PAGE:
Instead of the yari hike that we had planned for, we did a traverse of part of the 多摩秩父甲斐 national forest.
Day 1 (travel day)
Took a 10:30 (kaiji) out of Shinjuku to Enzan (塩山) station. We got there about an hour and a half before our bus and so we had time to send Mark's bag along to the ryokan and grab a bite to eat. After a very nice meal we bought some beers and waited for the bus. We boarded a near-empty bus and proceeded to the end of the line. This bus, it turned out, didn't go the full route, so we had to switch to a different one. We arrived at the campground (西沢渓谷) around 3 pm and settled in. It's a fairly nice caping area with ramshackle bungalows and covered bbq areas. There was one other party two middle-aged women and a middle-aged man, but other than them we had the place to ourselves.
We headed out around 7:45. An hour or so into the hike we came to a river with a small dammed portion.
We took a short rest there and then started climbing in earnest. Like most first days in the mountains, we climbed basically all day. There were some nice stretches of gradual incline, but much of it felt like climbing a ladder with a load on your back. One great thing about this trail is that the entire day was spent below tree line. The shade and heat-sinking effect of the stands of trees made the hard climbing more tolerable than had we been on an exposed face. We arrived at 甲武信小屋 at about 3:00 on Saturday.
The night was a bit rough. A thunderstorm raged for a few hours after we hit the rack and there were a few strikes that had me jumping in my sleeping bag. It also rained on us a bit overnight, but not enough to cause any problems with wetness.
We headed out again around 8:00. Surveying the map, we knew that the day would be a climb (up to 甲武信岳),
then down about 300 meters, up 300 (to 国師ヶ岳),
and then down again to 大弛. This day also was almost entirely under tree cover and therefore mercifully cool. We made good time and stuck more or less to a strategy of climbing for an hour at a time with breaks in between.
Upon arriving at the 小屋/campground we had curry, then udon and beers.
The next morning we got a special treat (hamburg meal) that wouldn't be on the menu for a few more days.
After another day (mostly ridging) we made it to 富士見平小屋. Our final stop for the trip. We were lucky in that they had on offer some udon with mushrooms picked from the surrounding mountains.
The tent sites were also mostly empty, so we could spread out and dry our funky clothes.
The next morning we headed out for 瑞牆山 (without packs). What a joy to hike unencumbered! A more eloquent man would certainly write a sonnet or ode to that day for it was truly glorious and eye-opening. We all agreed that there need be more hikes in our future that don't engender sympathy for pack mules. Also, the reduced effort gave us more opportunities to take pictures.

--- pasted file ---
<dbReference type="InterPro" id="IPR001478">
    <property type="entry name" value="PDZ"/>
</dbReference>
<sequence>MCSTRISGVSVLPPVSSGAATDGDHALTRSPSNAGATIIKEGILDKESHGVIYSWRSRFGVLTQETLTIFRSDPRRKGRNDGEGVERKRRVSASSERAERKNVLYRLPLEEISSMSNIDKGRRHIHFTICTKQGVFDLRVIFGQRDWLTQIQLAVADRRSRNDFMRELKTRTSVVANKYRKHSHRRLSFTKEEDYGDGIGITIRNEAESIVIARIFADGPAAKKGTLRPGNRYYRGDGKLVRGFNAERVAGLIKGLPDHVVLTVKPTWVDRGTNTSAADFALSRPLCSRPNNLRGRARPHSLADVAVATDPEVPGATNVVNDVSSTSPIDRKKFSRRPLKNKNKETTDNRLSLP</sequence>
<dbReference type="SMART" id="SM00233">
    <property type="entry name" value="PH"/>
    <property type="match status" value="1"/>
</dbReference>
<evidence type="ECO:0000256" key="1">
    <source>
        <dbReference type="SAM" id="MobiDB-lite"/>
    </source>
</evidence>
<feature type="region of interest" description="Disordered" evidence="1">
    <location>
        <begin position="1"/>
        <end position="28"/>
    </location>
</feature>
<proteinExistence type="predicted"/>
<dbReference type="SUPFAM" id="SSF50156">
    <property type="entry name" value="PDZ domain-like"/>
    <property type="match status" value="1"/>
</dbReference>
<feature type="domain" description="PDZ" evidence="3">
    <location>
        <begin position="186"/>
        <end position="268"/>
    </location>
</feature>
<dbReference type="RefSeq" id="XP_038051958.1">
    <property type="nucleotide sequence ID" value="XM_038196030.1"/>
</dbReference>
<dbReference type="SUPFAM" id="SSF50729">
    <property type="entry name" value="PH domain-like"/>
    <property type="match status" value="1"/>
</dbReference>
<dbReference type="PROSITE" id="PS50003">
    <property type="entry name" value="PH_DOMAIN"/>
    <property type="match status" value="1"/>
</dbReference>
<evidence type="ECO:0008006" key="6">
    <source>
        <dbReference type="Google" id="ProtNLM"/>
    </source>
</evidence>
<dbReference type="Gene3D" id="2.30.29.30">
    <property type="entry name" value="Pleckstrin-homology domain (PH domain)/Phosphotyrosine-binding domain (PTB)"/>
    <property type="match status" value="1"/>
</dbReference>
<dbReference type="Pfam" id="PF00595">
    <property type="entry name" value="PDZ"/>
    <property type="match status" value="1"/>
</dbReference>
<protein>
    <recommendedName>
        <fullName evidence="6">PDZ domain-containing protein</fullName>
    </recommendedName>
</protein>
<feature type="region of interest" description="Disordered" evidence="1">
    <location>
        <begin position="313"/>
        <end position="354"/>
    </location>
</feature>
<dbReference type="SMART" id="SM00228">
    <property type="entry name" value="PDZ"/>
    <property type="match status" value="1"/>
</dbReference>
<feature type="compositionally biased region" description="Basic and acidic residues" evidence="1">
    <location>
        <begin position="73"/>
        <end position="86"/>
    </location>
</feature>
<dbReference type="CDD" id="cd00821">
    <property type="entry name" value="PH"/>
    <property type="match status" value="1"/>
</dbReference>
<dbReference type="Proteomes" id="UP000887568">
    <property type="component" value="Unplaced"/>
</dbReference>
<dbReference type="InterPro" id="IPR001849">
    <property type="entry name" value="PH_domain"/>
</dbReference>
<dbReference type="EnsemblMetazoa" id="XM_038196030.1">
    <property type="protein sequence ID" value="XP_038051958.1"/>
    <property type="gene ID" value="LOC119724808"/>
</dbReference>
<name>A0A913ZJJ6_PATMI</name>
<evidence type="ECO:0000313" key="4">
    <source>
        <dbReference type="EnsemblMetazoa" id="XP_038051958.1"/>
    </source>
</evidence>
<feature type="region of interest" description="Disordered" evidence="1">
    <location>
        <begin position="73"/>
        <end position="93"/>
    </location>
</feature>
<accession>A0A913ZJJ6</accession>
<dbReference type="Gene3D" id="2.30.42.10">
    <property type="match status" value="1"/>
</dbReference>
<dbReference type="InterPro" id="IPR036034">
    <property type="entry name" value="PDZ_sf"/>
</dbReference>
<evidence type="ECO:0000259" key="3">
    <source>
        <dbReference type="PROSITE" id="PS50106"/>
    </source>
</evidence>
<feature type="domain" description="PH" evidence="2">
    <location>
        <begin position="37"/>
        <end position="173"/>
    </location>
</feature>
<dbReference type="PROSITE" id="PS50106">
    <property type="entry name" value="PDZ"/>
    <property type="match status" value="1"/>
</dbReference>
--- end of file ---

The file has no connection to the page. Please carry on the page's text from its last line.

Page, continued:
After coming back down from 瑞牆山, we waved a last goodbye to the fine folks in the 小屋.
Why climb mountains? I climb because I want to climb; surely it’s a good enough reason to climb if one is moved to do so by some irrepressible instinct of the spirit. And if it’s objected that this is just like drinking, even though you know it’s bad for you, because you can’t help it, then so be it. For we climb mountains because we believe climbing mountains is good. Mountain climbers may from time to time compare climbing to a boozer’s drink or a smoker’s cigarettes but this is, in reality, quite absurd. If mountaineering is about gaining knowledge and hence solace from nature, then surely the most knowledge and the highest degree of solace is gained from solo mountaineering. This is because, if you have a companion with you, you sometimes forget to look at the mountains whereas, when you wander through the hills and valleys alone, no stick or stone can fail to captivate your heart. Or, if mountaineering is about doing battle with nature and prevailing, and gaining solace that way, then surely the battle and the solace thereafter are that much more intense when you are alone, counting on nobody but yourself. Rock-climbing is entirely different when climbing alone than it is when somebody else is looking on.
Ish has had to opt out of the hike this year. A few days back, Mark was struck ill and rushed to the hospital. He's been on pain meds ever since and as such is iffy at best for a trip to the mountains on Friday. I may be facing a week in the mountains alone.
When Mark was here last we did the breakdown of hours for this year's trip to Yari. It's gonna be our longest one yet at 8 days, and it begs some serious strategic thinking. We have a lot of options, I learned on the train ride in, as there are both huts and camping facilities at each of our planned stopping points. The next step is to consult the mountaineering guide (山の便利帳) from the January issue of 山と渓谷. We'll be looking for places with certain plusses, such as: showers, private rooms, drying rooms, etc.
Ish, Mark and I have been planning a trip for the weekend of the 18th. We were hoping to bag another 名山 with our current level of gear, but the cold wind that's been hitting Japan over the last few weeks has covered the mountains with snow. Both 雲取山 and 大菩薩 will require アイゼン if not the purchase of better gloves and/or other insulating layers.